player lay down a patient, rather bland rhythm.
Then the sax trades off quietly
to the clarinet player, who brings a new mood to
the song: a small, high, wistful voice. His solo
is remarkably understated, without a touch of klezmer
influence. Rather than giving us a wild arabesque,
the clarinet player offers simple declarative statements
about complicated emotions. It is the sort of performance
guaranteed to bring romantic types to their knees,
weeping for various lost aspects of their childhood.
The clarinet then yields to a
trombone solo that, to my youthful taste, smacked
of forced humor. Where the clarinet had taken the
high road, the trombone slides wildly down the low.
It's like a stock character out of a John Ford movie—Victor
McLaglen, perhaps, towards the end of his career:
the bulky, drunkenly nostalgic Irishman, offering
up a comic version of the hero's lament.
Not surprisingly, I disliked the
trombone solo tremendously.
Happily, the sax returns for a
second solo—the only player to take a second.
Deep, throaty, mature, knowing, even cocky: the
sax seemed to offer a middle ground between the
clarinet's youth and the trombone's age, replacing
their wistfulness with a willingness to accept the
world as it is and not worry too much about what
might have been.
After an extended, casual strut,
the sax yields to the trumpet, which comes in over
top of the sax with a big, declarative sound that
marshals in the entire band for a final, spirited
declaration that sounds almost like New Orleans
polyphony, with everybody playing different runs
as if they were each inside a different song.
Unfortunately, I made a habit
of stopping the recording when the songs ended,
so I could later listen to a stream of uninterrupted
music. Thus, when I listened to the tape the next
day, I found I'd fallen in love with an unnamed
song. For the life of me, I couldn't remember what
Schumacher had said about the track. It was like
a screwball comedy, really: I'd found the song of
my dreams, but I didn't get her name before she
slipped out of the room.
found myself caught up in a mystery, I decided to
play detective. With youthful innocence, I thought
I could actually find the song by applying a few
parameters: it was a relatively small band, so I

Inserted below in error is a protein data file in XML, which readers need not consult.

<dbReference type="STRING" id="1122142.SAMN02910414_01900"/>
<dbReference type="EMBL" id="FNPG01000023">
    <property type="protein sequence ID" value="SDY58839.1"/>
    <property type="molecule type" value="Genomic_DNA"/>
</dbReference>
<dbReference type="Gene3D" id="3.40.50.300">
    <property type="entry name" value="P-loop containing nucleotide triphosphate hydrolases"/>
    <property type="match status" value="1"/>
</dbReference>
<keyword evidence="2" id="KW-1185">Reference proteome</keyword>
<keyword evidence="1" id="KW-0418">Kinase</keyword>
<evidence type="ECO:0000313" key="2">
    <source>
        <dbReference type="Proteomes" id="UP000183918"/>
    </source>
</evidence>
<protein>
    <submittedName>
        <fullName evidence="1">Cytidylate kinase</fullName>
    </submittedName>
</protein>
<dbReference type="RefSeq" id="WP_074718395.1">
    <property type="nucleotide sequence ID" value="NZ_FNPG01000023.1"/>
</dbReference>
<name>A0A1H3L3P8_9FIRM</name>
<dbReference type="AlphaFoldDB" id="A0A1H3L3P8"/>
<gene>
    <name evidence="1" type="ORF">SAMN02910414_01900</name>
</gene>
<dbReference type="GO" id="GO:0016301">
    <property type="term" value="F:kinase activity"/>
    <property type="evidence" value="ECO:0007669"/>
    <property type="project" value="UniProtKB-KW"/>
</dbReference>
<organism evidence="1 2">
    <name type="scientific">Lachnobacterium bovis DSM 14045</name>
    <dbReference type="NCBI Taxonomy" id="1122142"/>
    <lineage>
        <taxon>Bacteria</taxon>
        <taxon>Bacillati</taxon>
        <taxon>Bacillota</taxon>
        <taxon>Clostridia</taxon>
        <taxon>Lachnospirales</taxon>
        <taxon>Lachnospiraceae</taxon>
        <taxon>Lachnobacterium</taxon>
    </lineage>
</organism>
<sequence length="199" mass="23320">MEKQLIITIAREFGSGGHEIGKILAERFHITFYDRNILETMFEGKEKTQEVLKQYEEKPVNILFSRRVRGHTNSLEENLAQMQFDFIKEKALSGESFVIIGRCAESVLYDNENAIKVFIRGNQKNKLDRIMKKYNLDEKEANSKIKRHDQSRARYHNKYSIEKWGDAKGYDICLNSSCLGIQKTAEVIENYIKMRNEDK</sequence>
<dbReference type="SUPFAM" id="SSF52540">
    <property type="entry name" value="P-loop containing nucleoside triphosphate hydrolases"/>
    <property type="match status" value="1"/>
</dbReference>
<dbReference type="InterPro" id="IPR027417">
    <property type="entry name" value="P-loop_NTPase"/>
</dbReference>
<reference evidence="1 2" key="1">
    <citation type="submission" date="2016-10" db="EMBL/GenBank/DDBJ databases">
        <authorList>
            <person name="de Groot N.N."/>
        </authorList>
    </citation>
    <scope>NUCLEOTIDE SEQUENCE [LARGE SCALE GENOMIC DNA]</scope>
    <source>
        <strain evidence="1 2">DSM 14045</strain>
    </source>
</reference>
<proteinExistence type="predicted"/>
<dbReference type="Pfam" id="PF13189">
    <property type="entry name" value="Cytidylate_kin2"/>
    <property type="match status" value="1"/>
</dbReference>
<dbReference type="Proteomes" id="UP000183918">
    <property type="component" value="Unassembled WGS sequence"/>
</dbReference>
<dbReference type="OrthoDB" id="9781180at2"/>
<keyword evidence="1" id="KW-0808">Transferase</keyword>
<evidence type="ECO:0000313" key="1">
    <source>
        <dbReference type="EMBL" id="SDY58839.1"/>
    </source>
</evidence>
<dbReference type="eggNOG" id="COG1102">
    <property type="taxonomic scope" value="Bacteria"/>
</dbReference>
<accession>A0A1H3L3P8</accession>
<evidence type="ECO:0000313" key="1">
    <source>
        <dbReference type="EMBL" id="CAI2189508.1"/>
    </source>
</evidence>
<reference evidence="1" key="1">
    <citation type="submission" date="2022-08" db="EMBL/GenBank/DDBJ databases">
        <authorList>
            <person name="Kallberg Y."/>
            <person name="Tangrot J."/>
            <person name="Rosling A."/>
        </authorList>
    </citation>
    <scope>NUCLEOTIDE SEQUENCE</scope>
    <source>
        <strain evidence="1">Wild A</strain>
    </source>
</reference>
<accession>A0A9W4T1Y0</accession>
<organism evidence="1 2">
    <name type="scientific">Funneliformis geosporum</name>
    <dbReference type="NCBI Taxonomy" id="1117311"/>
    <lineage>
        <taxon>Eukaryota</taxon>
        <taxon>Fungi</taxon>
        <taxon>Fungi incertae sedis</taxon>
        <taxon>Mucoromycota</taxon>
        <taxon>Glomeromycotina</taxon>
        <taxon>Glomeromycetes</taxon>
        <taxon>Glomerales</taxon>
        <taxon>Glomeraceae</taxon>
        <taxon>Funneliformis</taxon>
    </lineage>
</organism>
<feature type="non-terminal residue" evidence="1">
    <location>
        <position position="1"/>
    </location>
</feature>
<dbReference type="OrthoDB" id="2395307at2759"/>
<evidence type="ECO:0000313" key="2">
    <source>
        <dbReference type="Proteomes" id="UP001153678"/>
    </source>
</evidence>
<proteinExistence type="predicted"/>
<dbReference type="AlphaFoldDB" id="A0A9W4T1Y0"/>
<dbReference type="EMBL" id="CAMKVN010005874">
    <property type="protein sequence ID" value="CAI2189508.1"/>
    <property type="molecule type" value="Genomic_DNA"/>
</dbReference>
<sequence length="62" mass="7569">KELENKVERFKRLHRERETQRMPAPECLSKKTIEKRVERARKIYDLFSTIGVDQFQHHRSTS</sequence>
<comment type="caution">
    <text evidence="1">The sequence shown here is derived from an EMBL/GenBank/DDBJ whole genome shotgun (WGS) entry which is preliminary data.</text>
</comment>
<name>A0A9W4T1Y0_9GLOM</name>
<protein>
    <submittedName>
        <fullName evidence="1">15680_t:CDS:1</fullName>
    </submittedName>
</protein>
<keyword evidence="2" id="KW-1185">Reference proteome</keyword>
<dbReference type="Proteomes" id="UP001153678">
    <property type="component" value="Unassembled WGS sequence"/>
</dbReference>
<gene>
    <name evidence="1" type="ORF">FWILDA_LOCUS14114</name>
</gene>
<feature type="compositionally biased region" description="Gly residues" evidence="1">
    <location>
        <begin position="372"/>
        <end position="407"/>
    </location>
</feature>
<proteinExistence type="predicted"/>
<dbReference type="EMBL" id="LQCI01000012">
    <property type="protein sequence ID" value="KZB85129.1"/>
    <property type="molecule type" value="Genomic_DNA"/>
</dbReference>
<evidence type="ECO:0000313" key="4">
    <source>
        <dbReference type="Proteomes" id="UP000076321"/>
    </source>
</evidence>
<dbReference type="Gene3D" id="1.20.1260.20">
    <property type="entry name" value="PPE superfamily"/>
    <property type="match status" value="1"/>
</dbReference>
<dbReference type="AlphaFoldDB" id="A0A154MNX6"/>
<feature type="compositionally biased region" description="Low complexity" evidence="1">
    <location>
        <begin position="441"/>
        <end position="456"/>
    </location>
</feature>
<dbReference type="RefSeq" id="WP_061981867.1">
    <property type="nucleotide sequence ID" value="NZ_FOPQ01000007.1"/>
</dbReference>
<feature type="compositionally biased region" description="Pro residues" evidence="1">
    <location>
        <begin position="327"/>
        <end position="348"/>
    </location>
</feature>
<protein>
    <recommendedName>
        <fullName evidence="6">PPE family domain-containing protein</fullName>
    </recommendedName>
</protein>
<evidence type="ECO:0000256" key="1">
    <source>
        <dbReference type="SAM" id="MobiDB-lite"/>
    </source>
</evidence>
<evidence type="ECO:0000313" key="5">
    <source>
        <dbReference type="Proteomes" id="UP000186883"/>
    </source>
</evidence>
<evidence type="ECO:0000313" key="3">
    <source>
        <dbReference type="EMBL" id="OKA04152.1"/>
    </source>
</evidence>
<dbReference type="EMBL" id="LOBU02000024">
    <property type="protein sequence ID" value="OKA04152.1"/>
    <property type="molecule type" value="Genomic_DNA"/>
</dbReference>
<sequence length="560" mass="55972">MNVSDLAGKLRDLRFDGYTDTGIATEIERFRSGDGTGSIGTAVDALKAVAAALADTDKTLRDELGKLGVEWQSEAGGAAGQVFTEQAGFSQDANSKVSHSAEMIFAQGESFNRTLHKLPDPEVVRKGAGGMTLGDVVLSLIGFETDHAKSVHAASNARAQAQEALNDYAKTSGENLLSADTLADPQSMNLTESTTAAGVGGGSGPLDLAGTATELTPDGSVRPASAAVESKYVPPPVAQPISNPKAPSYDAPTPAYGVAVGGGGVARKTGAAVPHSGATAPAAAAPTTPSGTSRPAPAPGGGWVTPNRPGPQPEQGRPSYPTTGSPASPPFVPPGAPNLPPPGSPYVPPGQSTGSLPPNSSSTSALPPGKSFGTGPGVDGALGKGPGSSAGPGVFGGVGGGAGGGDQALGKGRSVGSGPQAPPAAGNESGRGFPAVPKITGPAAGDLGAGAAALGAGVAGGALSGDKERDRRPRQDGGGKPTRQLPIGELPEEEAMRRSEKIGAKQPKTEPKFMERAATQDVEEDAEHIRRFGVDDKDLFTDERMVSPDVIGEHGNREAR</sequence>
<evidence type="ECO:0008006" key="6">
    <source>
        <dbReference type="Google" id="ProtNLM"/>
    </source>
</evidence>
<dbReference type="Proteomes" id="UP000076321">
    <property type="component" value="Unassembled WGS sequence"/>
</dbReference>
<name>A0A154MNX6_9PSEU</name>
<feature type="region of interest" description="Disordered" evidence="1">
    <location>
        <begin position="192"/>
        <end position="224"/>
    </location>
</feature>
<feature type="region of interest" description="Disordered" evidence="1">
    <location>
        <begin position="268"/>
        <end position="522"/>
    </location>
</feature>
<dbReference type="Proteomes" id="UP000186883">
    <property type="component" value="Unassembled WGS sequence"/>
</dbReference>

could pass over the big swing bands and concentrate
on small combos. And despite that wonderfully jubilant
cat-fight finale, the otherwise slow, professional
tempo and the sax made me think it was later. So
I'd concentrate on jazz recorded after, say, 1930.
But the one thing I knew for certain
about the song was this: the mystery song's clarinet
player was a genius—a master at mixing emotion
with understatement. Clearly, I told myself, it
was merely a matter of tracking down the top clarinet
players who worked in small groups during the Thirties
Eventually, I was sure, I'd simply
stumble onto the track.
At first, I was single-mindedly
fanatical. I'd go to the city's biggest record store
and buy every jazz record of the Thirties and Forties
that featured clarinets. This was how I discovered
Johnny Dodds, Sidney Bichet, Artie Shaw, the wonderful,
sadly forgotten Jimmy Noone and, of course, Benny
Goodman. But I couldn't find the song. Nobody even
came close to the sound.
For a while, I contemplated sending
a copy of the tape to Schumacher, but I never did.
Eventually, I stuck the tape in a box and began
collecting bebop and cool jazz. In a desultory mood,
I even dipped into a little Miles Davis fusion.
Nine years passed, and I all but forgot the song.
Then, while going through boxes after moving into
the suburbs, I found the original recording again.
By then, I was married and going to graduate school,
and finding the tape made me laugh quietly at my
Out of idle curiosity, I slipped
the tape into the stereo and hit 'play.'
It was still as beautiful as I'd
always thought it was. Only a few King Oliver songs
could rival its majestic desire for the past, I
thought. When the song ended, I set it out on a
shelf in my writing room to remind myself to play
it occasionally. After nine years, I figured I'd
never know who performed it.
Then—a mere two weeks after
finding the tape—I discovered a CD recording
of the song. It came in the mail with some jazz